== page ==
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July 8, 2012

Fred Spofforth, the first man to take a hat-trick of wickets in Test match cricket, inducted into ICC Cricket Hall of Fame



Photo: Relatives of fred Spoffoth receive a cap inducting him in to the ICC hall of fame during the 1st Natwest One Day International match between England and Australia at Lord’s Cricket Ground on June 29, 2012 in London, England. (Photo by Tom Shaw/Getty Images. © 2012 Getty Images.)

Former Australia bowler Fred Spofforth was inducted into the ICC Cricket Hall of Fame in front of a large and appreciative international crowd during the innings break at the first ODI between England and Australia at Lord’s on June 29, 2012.

The commemorative cap was received by relatives, Mark and Alex, of the late Australian international, from ICC Director Giles Clarke and the England and Wales Cricket Board Chairman Giles Clarke alongside ICC Director and Cricket Australia Chairman Wally Edwards and MCC President Phillip Hodson. It marks Spofforth’s induction into the Hall of Fame, a joint initiative between the ICC and the Federation of International Cricketers’ Associations (FICA).

Spofforth was born in 1853 and is recognised as Australia’s first fast bowler and was the first man to take a hat-trick of wickets in Test match cricket.

Born in Balmain, Sydney, Spofforth played for New South Wales and Victoria during his first class career between 1874 and 1888. In his 18 Test appearances for Australia, he took an impressive 94 wickets, claiming four 10-wicket hauls, with a career best of 14-90 against England in 1882.

In his first class career the right-armed bowler claimed 853 wickets at an average of 14.95 claiming 32 10-wicket hauls. He played his final Test in 1887.

The Spofforth family sporting tradition continues now in the UK with Gemma Spofforth, the current 100 metre backstroke world record holder in swimming, who will represent Great Britain in the London 2012 Olympics.

Training in the United States ahead of the London Olympics the swimmer said: “I’m so sorry that I can’t be there to celebrate the success of another athlete in the family, but with the Olympics so close my focus just has to remain on final preparations for the Games.”



ICC Cricket Hall of Fame inductees:

Curtly Ambose, Sydney Barnes, Ken Barrington, Bishen Bedi, Alec Bedser, Richie Benaud, Allan Border, Ian Botham, Geoffrey Boycott, Donald Bradman, Greg Chappell, Ian Chappell, Belinda Clark, Denis Compton, Colin Cowdrey, Alan Davidson, Kapil Dev, Joel Garner, Sunil Gavaskar, Lance Gibbs, Graham Gooch, David Gower, WG Grace, Tom Graveney, Gordon Greenidge, Clarrie Grimmett, Richard Hadlee, Walter Hammond, Neil Harvey, George Headley, Rachael Heyhoe-Flint, Jack Hobbs, Michael Holding, Leonard Hutton, Rohan Kanhai, Imran Khan, Alan Knott, Jim Laker, Harold Larwood, Dennis Lillee, Ray Lindwall, Clive Lloyd, Hanif Mohammad, Rodney Marsh, Malcolm Marshall, Peter May, Javed Miandad, Keith Miller, Bill O’Reilly, Graeme Pollock, Wilfred Rhodes, Barry Richards, Vivian Richards, Andy Roberts, Garfield Sobers, Fred Spofforth, Brian Statham, Herbert Sutcliffe, Fred Trueman, Victor Trumper, Derek Underwood, Courtney Walsh, Steve Waugh, Wasim Akram, Clyde Walcott, Everton Weekes, Frank Woolley, Frank Worrell.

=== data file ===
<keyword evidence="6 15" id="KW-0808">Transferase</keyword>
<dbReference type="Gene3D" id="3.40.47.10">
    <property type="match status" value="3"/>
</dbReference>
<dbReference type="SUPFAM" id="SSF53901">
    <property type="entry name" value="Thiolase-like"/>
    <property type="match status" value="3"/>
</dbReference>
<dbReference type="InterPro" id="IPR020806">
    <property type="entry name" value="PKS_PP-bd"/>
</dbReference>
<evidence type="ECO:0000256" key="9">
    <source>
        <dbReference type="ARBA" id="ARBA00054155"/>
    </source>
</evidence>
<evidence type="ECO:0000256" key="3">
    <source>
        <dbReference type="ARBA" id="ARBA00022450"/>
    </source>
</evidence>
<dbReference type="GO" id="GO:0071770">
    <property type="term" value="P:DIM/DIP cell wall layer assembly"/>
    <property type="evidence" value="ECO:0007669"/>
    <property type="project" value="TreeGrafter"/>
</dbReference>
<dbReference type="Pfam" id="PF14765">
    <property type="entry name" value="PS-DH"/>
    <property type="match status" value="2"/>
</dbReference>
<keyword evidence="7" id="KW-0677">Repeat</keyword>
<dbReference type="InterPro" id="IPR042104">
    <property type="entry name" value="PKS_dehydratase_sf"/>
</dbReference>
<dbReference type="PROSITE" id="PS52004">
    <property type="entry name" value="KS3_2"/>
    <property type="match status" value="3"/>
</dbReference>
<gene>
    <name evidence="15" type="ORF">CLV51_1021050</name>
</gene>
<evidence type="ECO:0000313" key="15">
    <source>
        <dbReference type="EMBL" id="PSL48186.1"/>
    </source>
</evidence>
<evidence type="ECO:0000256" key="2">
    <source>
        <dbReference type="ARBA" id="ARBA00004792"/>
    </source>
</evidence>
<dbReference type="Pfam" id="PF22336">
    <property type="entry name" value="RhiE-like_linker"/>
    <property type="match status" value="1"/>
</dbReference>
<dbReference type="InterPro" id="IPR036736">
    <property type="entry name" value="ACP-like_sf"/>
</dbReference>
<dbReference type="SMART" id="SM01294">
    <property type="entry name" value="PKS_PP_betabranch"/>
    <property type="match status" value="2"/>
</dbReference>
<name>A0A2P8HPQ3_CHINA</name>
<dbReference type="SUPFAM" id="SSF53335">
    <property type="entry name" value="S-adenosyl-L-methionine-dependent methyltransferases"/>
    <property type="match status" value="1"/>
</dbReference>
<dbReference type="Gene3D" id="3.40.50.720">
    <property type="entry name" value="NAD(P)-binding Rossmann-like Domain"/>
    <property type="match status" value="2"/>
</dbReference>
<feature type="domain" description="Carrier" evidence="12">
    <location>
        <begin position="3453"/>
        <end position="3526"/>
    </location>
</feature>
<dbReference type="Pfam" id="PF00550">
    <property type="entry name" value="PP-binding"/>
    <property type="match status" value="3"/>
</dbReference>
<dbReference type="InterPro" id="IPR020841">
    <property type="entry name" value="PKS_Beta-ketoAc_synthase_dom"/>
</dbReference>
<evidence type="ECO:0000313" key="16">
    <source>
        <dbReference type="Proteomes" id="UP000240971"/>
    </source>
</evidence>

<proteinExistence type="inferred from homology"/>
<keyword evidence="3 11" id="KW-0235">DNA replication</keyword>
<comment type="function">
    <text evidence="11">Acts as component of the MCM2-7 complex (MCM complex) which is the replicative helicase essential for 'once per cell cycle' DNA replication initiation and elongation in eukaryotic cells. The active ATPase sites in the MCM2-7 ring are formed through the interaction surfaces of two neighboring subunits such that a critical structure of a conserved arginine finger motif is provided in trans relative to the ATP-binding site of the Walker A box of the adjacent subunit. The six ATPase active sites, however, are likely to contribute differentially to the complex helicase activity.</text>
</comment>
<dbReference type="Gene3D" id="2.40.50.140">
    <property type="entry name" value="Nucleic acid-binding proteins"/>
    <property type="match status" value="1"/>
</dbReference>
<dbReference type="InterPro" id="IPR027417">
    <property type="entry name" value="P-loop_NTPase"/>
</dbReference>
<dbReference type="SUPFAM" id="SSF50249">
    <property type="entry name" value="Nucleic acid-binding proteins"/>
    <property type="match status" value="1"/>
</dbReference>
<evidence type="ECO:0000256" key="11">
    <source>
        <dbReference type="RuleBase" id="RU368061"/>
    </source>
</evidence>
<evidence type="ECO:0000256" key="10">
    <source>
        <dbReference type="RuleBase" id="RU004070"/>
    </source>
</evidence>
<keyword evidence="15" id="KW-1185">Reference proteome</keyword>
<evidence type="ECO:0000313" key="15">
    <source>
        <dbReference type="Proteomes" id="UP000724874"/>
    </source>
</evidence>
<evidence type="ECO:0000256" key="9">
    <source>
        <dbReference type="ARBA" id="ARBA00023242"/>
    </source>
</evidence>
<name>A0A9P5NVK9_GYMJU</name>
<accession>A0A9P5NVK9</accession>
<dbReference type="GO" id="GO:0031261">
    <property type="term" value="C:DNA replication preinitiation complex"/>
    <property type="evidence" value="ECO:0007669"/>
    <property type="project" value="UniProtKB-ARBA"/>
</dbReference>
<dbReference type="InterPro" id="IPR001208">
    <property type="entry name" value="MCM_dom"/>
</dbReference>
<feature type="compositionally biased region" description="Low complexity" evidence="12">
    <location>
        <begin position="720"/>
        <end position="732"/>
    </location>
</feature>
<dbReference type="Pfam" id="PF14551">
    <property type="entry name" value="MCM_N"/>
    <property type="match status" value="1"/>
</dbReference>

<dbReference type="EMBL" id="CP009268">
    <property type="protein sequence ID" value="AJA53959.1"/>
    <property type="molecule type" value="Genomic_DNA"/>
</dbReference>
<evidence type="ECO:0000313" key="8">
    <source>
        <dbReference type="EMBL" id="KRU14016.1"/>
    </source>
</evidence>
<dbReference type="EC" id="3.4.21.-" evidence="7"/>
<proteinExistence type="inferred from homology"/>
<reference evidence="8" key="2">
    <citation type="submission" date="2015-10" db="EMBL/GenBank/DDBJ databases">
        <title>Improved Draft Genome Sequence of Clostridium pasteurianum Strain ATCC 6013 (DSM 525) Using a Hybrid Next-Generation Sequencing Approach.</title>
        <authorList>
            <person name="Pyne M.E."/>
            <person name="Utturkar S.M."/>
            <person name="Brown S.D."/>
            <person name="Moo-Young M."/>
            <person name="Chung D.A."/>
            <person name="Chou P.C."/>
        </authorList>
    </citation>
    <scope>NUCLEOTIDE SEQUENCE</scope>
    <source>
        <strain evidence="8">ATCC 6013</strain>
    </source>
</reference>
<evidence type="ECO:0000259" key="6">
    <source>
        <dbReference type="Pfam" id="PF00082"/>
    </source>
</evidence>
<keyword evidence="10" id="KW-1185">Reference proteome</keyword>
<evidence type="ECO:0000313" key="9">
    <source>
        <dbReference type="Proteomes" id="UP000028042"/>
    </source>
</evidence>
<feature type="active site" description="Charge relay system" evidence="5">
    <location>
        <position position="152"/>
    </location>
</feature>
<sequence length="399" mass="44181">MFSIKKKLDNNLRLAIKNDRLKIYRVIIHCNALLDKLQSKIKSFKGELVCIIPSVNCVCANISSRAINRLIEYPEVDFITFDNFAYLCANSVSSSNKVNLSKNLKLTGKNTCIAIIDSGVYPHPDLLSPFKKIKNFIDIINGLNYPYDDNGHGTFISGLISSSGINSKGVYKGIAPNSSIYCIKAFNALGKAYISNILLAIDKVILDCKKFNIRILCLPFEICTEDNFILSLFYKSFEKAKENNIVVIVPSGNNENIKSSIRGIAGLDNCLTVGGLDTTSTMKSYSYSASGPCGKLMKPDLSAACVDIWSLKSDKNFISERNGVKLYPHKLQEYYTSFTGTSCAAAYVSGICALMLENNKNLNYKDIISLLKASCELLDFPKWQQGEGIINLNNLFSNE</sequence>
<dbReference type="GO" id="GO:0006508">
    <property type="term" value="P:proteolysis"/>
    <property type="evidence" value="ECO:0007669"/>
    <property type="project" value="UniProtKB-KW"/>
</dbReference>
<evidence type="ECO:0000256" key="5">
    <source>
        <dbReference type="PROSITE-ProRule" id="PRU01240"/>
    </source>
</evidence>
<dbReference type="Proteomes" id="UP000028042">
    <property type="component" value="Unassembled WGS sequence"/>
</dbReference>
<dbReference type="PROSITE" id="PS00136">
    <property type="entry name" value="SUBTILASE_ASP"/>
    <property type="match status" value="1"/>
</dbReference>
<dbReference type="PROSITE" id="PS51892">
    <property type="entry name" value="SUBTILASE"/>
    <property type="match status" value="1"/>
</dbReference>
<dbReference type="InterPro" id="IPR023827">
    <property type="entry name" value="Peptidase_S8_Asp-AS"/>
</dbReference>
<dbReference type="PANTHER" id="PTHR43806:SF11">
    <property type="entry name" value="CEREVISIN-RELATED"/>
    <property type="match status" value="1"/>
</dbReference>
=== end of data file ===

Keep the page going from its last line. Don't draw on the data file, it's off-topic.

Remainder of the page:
Four new inductees will be announced in September ahead of the LG ICC Awards 2012.

According to experts, however, the list does not include many important players, such as — Ranjitsinhji (the erstwhile Jamsaheb of Nawanagar, India, who invented the leg glance, scored close to 1000 runs for England and averaged marginally below 45 in 15 Tests. Ranji Trophy is named after him.), Duleepsinhji (nephew of Ranjitsinhji, who too played for England in pre-independence days and scored close to 1000 runs in only 12 Tests at a high average of 58-plus), C K Nayudu, Lala Amarnath, Vijay Merchant, Vijay Hazare, Vinoo Mankad, Polly Umrigar, Subash Gupte (all from India); Fazal Mehmood (Pakistan) (in the Oval Test on Pakistan’s very first tour in 1954, he took a haul of 12 wickets for 99 runs, 6 for 53 and 6 for 46. Later, he bowled his country to a famous victory over the mightly Australians in their very first encounter in the 1956-57 series at Karachi with a fabulous haul of 13 for 114 in 75 overs); Herbert Sutcliffe, Bill Edrich, Maurice Tate, Godfrey Evans, Hedley Verity, Douglas Jardine, Ted Dexter and Bob Willis (England); Victor Trumper, Stan McCabe, Clarrie Grimmett, Bill Ponsford, Arthur Morris, Lindsay Hassett, Bob Simpson, Doug Walters, Graham McEnzie and Alan Davidson (Australia); Sonny Ramadhin, Alf Valentine, Wesley Hall (West Indies); Jackie McGlew, Dudley Nourse, Hugh Tayfield, Eddie Barlow and Mike Procter (South Africa).

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Edited & Posted by the Editor | 8:51 AM | Link to this Post

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